Munguia also suggested establishing a state database with records of police abuse complaints and findings to the Union-Tribune.
Munguia told the Union-Tribune that the state needs to push hard to restore economic sectors devastated by the pandemic, like tourism.
Elected leaders should work to offer career retraining for workers whom the virus put out of work, she said. Munguia said a recent state economic stimulus package includes grants funds for small businesses, and that type of investment needs to continue to ensure local small businesses can remain open.
Munguia said neighborhood parks must be clean and safe, and that families should be able to walk or drive there easily.
Parmely has been a teacher at San Diego Unified for 20 years and sits on the California Teachers Association State Council. She thinks California’s charter school system is in desperate need of reform.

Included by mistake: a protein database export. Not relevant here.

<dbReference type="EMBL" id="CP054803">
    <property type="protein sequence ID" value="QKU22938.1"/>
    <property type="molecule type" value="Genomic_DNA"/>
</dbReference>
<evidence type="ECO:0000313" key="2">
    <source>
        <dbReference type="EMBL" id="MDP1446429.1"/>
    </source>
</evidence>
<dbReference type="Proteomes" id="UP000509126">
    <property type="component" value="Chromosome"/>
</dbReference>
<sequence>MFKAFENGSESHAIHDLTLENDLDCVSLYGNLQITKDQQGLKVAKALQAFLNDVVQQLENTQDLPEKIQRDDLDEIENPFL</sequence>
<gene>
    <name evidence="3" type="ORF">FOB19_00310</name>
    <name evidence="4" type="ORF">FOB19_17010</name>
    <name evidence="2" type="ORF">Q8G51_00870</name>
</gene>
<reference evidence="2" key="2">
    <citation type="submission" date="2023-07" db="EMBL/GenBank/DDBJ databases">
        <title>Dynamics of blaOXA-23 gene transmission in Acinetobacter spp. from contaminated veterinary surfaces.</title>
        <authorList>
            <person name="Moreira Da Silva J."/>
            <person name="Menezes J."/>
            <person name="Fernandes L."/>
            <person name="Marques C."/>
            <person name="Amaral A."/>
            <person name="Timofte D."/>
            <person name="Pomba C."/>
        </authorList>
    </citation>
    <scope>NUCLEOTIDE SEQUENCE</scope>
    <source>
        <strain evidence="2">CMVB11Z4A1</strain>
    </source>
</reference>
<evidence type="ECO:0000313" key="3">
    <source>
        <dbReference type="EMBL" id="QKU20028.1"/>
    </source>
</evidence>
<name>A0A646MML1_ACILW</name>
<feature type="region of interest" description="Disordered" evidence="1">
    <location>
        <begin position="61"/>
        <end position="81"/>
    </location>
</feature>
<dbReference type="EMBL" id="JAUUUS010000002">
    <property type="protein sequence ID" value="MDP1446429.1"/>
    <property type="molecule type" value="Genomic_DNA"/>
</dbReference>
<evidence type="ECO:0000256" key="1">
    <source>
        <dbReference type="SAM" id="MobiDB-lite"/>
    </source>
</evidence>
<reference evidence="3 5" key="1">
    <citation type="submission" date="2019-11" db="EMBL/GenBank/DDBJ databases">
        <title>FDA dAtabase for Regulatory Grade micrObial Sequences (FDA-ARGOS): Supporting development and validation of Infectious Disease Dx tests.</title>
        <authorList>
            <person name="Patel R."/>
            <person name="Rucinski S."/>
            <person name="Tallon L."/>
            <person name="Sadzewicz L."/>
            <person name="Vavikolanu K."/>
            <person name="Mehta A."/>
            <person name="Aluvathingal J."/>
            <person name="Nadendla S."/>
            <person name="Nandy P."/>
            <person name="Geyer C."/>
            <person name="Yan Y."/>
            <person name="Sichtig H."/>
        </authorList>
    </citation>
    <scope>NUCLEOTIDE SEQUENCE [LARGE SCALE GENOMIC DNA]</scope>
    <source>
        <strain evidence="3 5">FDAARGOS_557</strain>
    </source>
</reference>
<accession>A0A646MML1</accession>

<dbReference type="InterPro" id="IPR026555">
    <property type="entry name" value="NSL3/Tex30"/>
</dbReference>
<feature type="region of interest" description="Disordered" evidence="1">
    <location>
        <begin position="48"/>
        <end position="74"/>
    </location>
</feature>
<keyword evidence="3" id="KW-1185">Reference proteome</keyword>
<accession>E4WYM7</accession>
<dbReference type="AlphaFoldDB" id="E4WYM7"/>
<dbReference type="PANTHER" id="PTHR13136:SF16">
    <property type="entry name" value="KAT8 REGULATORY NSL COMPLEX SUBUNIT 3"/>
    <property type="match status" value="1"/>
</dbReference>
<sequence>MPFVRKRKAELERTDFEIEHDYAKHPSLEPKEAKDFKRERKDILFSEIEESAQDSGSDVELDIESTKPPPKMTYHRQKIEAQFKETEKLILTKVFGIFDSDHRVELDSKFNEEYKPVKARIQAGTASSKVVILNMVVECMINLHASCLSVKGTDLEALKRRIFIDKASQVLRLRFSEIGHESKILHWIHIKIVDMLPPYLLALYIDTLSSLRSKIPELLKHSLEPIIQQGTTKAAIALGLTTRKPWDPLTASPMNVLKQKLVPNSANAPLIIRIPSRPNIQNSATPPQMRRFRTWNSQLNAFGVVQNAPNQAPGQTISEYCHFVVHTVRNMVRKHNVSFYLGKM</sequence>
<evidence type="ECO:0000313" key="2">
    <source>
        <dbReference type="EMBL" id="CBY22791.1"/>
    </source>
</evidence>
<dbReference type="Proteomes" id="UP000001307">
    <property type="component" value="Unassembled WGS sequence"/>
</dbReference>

Parmely said she thinks the county needs to be at least in the red tier for schools to reopen, that teachers and staff be vaccinated and that there needs to be a plan to have better air circulation in order to return safely.
When it comes to LCFF funding, Parmely said the funds have been inequitably distributed and are not following kids to their actual school campuses.
Parmely told the Union-Tribune that she opts her own kids out of standardized testing, because she believes the tests provide little valuable information about student outcomes and shift money away from classrooms and to private companies that produce testing materials.
Parmely said she thinks certain jobs currently handled by police should be reassigned to professionals who are specialized and certified in those areas, like interviewing victims. She also thinks police officers who commit misconduct should be automatically decertified. California remains one of the few states that doesn’t do this.
Parmely told the Union-Tribune that the distribution of aid provided by federal, state and local governments was too slow and not always targeted to those who needed it most.